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Miami Marlins' front office changes creating unfavorable situation for Dan Jennings

Jennings is likely headed back to the front office. But the transition back might not be that smooth.

Jeffrey Loria is no longer listening to Dan Jennings.

Jennings was asked to move from the front office into the dugout after Mike Redmond was dismissed, and according to Barry Jackson of The Miami Herald, Loria has been listening to assistant General Manager Mike Berger and director of professional scouting Jeff McAvoy since Jennings became Miami's manager.

Although because of Jennings' relationship with the owner he felt he might not have had a choice, Jennings' absence from the front office has created an unfavorable situation for when he returns. There is still no guarantee that Jennings returns to the GM role, though. While many, including's Joe Frisaro, believe last Thursday's meeting went well and Jennings is expected to return to the front office, there has yet to be any confirmation that will be the case.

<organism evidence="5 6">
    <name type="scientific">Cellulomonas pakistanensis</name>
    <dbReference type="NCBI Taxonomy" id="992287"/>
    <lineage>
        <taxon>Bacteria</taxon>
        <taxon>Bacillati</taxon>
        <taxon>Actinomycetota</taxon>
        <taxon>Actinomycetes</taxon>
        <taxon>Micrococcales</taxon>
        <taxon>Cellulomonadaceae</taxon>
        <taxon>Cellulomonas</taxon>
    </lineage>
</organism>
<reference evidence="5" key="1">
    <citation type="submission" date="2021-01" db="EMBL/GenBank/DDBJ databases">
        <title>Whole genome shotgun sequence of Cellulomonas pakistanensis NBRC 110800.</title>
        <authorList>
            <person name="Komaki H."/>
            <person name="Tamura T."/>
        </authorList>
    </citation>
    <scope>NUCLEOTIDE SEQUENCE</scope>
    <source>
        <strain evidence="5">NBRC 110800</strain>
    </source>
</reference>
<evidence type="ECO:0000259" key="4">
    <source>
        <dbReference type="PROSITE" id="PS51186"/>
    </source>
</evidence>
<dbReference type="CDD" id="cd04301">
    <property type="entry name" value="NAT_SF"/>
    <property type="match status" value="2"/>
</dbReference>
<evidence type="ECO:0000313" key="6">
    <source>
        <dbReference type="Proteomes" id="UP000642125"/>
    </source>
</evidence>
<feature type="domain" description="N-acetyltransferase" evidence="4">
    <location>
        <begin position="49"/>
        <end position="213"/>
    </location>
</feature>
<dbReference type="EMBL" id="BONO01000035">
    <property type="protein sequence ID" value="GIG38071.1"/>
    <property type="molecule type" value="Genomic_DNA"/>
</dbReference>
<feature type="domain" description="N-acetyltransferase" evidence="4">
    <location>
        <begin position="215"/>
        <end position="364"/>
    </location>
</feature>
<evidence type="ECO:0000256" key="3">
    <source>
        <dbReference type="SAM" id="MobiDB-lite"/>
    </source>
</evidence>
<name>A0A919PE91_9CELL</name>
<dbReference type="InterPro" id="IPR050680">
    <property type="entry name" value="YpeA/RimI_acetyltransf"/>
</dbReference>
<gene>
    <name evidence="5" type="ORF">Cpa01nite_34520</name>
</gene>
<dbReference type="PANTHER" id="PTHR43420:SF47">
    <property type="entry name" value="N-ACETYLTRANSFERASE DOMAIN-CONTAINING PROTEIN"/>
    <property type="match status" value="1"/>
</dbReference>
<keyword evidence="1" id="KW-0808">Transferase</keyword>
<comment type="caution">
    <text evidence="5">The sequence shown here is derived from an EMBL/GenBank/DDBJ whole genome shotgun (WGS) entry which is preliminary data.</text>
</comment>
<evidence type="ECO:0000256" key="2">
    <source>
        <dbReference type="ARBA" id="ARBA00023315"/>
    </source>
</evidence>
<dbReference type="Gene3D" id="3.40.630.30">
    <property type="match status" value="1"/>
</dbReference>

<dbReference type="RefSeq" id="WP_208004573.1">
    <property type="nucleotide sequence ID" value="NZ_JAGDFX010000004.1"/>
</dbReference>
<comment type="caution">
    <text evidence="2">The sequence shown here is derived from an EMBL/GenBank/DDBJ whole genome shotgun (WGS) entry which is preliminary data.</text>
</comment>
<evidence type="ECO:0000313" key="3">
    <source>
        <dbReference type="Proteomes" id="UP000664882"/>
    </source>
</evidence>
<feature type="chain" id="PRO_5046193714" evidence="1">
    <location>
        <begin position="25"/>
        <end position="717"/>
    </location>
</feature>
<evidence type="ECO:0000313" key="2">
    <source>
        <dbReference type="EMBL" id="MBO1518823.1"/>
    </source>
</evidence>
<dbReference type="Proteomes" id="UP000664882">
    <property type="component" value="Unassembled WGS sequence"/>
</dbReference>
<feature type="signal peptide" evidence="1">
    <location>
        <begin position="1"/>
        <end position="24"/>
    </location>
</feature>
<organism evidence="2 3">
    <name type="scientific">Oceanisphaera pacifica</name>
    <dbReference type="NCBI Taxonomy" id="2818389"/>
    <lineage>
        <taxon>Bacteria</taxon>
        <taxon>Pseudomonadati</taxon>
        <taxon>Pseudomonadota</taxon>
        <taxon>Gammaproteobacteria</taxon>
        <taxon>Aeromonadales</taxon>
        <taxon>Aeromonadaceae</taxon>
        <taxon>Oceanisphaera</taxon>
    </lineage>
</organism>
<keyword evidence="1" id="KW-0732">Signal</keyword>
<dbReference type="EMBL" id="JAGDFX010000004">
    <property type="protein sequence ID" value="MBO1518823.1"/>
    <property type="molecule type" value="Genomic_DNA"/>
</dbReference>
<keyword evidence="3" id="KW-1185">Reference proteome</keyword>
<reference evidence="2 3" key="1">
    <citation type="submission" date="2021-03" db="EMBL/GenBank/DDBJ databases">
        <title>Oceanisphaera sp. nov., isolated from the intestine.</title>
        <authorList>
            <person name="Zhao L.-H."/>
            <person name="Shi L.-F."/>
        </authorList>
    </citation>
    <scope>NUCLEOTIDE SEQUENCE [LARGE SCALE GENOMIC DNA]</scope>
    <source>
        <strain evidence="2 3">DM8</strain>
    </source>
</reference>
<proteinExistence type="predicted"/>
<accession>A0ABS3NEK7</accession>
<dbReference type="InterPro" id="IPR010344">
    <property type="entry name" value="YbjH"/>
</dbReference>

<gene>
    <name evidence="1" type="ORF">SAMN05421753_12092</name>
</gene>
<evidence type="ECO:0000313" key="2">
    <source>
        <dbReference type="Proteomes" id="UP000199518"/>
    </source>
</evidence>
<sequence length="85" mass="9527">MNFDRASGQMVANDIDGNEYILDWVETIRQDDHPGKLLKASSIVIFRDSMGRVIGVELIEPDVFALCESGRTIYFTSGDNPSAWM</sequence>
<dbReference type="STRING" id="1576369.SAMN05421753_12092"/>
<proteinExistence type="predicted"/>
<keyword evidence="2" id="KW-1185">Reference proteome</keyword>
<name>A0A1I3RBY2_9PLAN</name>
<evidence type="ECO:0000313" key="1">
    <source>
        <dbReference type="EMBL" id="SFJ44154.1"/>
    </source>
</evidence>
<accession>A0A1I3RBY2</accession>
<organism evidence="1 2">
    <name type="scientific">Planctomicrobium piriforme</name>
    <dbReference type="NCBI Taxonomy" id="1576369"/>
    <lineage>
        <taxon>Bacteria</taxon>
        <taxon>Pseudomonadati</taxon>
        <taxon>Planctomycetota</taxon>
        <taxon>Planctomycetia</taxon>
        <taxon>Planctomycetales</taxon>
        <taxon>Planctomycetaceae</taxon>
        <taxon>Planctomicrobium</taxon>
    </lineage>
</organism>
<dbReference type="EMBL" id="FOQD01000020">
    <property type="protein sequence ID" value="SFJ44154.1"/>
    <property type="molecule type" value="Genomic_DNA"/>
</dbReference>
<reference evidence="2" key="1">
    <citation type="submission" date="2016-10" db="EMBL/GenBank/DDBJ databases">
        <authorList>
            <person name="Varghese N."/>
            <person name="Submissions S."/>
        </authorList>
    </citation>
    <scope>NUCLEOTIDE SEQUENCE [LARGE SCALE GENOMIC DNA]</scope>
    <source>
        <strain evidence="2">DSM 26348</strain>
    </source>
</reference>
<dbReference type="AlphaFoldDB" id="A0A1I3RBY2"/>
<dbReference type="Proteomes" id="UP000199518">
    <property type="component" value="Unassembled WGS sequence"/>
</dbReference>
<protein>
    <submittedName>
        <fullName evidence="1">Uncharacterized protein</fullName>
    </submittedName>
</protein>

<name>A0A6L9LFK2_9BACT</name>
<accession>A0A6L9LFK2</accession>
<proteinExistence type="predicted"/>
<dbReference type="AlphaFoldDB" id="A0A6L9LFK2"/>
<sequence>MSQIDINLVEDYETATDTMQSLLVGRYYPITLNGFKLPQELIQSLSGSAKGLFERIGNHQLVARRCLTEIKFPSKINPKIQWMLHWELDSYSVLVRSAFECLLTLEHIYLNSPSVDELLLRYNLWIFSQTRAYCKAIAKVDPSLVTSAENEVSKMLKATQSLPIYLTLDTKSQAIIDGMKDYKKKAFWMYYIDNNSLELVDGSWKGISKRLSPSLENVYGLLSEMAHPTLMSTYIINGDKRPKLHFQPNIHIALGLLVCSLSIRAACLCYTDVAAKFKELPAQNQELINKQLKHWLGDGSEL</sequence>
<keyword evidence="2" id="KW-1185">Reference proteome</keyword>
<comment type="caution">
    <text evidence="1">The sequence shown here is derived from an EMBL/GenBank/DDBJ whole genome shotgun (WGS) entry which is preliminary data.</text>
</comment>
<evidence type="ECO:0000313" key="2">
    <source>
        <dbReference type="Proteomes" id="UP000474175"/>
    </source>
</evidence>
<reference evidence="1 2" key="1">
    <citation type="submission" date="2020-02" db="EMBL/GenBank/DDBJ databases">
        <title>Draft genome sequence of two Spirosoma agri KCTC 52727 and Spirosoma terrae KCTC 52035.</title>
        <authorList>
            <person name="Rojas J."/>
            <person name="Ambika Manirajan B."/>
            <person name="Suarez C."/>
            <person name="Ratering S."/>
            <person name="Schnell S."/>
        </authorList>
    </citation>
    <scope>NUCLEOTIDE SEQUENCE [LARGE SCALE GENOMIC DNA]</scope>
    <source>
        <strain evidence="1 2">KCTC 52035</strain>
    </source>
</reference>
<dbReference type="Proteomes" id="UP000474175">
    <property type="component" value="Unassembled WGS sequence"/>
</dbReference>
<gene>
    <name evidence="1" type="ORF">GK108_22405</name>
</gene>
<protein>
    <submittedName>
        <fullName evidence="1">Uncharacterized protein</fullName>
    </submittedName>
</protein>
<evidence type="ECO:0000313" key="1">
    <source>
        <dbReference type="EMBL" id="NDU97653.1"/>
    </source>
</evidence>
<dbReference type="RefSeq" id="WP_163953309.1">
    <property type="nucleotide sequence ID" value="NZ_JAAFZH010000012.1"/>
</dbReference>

In the days leading up to the meeting, some felt Berger was in line to become the next Marlins GM, which could remain a possibility. Jennings has been connected to the Mariners' GM job over the last few weeks and the Marlins continue to make front office changes. Most recently, the organization reportedly opted to hire Marc DelPiano to oversee minor league operations.

The Marlins have struggled throughout the course of 2015 and as a result are planning notable front office changes. The extent of the changes remains unclear, but since the club took a step back after performing well in 2014, multiple moves are expected.

Since Loria is no longer listening to Jennings, keeping him in the GM role might not be justifiable. When the Marlins meet to discuss their offseason strategy and begin thinking about how they want their 2016 roster to look, if Loria listens less to Jennings and more to both Berger and McAvoy, having Jennings in the front office as the GM could prove to be counterproductive.

While he was out of the front office, Jennings has not been as involved. Berger and President of Baseball Operations Michael Hill have been making the personnel decisions. Jennings has not directly been involved in roster moves. In fact, when asked before the trade deadline if there was an update on the Mat Latos and Michael Morse to Los Angeles trade, Jennings noted it was no longer his department. Jennings has become a manager, and as a result, could find himself out of a job.

Jennings was asked to take over in the dugout but in his absence, other relationships were formed and other connections were made. The move created an unfavorable situation and now additional uncertainty. More front office moves are expected. Jennings moving on or pursuing other opportunities might be among them.